The show was great fun from beginning to end and broke viewing records for Amazon, so I imagine we'll be getting more. I will definitely be watching.

Star Trek: Prodigy

Now this was a complete surprise. I am not much of a Star Trek fan although I am slowly coming to believe that, in the eternal cats vs dogs debate, I'm probably more attuned to the wavelength of the Federation than either the Empire or the Alliance.

Even so, I couldn't even name all of the official Trek shows. I watched the original series in the seventies (Not the sixties, when I don't recall even knowing it existed.) and the first season and a half or so of New Generation in the eighties, quitting out of boredom before, as people like to tell me, it got good.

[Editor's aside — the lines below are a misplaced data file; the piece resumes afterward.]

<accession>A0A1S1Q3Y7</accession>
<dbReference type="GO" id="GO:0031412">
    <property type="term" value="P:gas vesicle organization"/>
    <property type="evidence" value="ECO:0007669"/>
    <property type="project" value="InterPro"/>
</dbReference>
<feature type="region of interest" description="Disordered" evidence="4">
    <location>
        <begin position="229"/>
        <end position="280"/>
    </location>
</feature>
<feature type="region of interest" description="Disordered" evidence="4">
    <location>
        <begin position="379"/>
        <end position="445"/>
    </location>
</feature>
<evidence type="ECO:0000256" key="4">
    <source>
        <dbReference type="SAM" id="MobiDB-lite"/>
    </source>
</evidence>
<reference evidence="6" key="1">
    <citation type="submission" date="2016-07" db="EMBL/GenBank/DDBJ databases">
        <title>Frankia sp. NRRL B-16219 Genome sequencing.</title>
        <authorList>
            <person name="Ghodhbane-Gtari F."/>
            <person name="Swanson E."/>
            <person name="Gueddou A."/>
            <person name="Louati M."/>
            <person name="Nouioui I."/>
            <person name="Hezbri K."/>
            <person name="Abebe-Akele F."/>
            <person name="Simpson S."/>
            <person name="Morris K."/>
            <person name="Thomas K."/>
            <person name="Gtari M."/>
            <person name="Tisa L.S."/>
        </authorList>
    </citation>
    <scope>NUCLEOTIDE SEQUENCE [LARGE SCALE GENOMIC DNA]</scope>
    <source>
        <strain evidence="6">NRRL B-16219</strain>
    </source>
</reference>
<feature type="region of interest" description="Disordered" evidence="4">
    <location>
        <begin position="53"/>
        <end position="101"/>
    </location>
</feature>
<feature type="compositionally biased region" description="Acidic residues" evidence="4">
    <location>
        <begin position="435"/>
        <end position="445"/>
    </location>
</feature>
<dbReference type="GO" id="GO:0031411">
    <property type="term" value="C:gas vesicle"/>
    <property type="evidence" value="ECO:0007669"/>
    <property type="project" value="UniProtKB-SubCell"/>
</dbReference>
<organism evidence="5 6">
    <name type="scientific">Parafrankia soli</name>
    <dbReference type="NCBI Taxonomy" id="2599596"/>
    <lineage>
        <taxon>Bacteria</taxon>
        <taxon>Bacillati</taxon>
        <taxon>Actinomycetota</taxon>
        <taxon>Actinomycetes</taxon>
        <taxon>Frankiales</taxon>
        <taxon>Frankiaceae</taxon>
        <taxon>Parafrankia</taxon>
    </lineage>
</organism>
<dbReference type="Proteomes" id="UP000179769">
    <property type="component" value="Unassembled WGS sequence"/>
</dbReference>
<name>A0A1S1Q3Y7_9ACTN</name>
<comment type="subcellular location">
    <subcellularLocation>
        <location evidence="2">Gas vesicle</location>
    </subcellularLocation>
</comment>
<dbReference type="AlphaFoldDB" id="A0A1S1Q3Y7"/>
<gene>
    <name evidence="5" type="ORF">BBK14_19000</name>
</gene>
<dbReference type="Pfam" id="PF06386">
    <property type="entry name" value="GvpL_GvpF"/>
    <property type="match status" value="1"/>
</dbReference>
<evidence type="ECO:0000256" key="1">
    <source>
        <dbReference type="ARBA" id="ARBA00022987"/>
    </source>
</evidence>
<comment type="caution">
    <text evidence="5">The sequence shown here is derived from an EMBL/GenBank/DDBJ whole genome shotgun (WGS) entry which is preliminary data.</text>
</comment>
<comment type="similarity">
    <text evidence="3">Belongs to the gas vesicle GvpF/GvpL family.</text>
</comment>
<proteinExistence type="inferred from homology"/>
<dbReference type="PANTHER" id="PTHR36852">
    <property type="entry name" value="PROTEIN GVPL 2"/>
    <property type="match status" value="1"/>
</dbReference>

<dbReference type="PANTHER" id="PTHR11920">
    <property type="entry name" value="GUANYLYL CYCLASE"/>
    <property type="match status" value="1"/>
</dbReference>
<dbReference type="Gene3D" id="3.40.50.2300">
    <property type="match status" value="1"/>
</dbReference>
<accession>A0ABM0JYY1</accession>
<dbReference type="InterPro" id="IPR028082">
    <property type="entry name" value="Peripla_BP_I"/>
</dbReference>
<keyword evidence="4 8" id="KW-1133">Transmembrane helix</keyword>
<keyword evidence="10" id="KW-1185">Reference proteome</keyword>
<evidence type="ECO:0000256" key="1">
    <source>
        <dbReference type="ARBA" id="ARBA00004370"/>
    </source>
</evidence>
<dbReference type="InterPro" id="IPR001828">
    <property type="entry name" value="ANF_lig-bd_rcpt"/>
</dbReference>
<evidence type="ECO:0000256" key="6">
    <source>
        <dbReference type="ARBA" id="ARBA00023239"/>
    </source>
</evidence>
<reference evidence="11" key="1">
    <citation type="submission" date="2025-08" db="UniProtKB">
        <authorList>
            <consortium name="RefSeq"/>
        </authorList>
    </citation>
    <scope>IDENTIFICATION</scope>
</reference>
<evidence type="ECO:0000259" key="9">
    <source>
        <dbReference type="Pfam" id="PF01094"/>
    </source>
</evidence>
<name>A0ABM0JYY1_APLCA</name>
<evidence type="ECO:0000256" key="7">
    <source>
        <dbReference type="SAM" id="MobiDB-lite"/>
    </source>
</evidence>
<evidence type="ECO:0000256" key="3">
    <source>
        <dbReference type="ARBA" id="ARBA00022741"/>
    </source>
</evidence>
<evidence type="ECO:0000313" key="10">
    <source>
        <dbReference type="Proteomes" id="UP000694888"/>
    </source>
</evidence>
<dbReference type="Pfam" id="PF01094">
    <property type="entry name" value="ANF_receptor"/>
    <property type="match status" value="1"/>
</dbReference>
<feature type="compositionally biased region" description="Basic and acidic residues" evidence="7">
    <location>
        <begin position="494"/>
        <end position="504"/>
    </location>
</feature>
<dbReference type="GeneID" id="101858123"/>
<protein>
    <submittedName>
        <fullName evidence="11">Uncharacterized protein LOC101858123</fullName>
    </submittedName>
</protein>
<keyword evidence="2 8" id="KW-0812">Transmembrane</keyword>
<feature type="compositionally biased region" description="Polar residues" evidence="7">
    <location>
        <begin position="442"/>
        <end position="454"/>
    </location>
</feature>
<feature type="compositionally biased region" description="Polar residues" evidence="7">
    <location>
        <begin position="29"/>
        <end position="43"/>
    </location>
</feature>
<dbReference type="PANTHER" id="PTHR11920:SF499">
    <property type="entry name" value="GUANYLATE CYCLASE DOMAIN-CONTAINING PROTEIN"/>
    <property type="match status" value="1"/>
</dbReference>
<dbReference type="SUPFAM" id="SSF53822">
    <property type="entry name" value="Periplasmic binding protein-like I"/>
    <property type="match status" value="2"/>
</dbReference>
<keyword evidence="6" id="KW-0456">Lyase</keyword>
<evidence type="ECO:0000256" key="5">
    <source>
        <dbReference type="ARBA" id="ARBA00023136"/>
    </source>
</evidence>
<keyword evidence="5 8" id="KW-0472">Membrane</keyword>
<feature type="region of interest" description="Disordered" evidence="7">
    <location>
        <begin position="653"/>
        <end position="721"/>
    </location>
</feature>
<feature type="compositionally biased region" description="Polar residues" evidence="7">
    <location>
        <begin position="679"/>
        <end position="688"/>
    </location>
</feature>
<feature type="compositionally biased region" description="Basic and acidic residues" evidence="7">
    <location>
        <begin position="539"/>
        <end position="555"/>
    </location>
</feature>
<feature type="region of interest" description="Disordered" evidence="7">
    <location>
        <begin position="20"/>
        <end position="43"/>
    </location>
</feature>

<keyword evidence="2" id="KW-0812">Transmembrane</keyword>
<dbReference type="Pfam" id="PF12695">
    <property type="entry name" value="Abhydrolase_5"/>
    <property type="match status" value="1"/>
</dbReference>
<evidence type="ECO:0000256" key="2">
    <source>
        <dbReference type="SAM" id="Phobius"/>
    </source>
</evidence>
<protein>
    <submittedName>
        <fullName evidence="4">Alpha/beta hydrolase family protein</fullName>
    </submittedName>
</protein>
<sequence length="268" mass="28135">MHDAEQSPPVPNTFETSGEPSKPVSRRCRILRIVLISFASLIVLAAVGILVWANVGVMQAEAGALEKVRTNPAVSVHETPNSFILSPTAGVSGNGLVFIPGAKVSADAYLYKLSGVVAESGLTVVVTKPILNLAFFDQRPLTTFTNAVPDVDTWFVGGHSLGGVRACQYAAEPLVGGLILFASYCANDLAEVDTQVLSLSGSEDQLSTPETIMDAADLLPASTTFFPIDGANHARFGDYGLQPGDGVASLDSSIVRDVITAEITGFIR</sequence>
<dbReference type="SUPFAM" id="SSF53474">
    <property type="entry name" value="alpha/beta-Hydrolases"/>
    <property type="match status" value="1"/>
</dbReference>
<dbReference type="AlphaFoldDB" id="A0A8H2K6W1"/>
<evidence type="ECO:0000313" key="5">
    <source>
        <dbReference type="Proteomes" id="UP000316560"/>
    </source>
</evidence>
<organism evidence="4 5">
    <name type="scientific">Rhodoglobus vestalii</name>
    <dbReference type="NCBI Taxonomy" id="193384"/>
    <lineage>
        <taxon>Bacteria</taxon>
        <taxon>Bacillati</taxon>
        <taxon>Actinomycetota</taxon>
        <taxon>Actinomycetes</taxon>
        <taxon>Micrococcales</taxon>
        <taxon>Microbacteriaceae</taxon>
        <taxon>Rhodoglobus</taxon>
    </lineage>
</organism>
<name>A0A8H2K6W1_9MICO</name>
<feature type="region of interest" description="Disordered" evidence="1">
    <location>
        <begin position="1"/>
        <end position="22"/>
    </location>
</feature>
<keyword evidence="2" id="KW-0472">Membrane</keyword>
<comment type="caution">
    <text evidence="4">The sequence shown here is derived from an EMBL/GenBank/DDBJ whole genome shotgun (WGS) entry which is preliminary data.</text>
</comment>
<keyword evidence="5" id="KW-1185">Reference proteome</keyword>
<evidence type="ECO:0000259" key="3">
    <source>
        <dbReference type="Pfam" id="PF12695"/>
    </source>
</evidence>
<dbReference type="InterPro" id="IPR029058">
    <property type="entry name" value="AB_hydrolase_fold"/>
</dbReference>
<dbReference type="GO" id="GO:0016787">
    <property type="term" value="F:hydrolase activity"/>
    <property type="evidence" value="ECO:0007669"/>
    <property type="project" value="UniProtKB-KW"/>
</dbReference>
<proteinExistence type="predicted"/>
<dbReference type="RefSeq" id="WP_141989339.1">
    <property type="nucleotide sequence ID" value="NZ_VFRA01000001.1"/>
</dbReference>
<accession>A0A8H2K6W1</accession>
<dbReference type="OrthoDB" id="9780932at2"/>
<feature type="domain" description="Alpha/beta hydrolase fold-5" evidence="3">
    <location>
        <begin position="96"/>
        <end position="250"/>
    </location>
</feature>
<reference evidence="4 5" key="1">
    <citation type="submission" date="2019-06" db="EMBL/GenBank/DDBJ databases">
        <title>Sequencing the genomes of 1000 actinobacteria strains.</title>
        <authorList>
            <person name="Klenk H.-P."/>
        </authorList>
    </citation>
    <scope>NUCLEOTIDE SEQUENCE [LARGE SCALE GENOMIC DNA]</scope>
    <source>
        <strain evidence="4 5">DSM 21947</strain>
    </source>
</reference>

After that, I think the next Trek show I watched was Lower Decks, which I loved. That positive experience was why I thought I'd give this one a go and I'm very glad I did. It's not as sharp and clever as Lower Decks and it's much more tuned for a tween-teen audience but it's fast, funny, exciting and very coherently plotted. I enjoyed it a good deal.

As usual, the best thing about it was the characters, all of whom are nicely individuated, recognizable types without actually being stereotypical. The voice acting is solid, not spectacular, with no-one really standing out as particularly impressive or annoying. That makes perfect sense with such an ensemble cast and such a focus on camaraderie and teamwork.

I assume the show is canon, if only because one of the main characters is Capt. Janeway from Voyager, of whom I had heard, even though I never watched the show. She seems very dry. I'd be interested in watching an episode or two of Voyager now, just on the basis that she's probably pretty good in it.

The animation is not stellar (Ha!) but it does a job. The visuals are at their best when the team visit various planets. The interior of the ship really doesn't give the animators a lot to work with.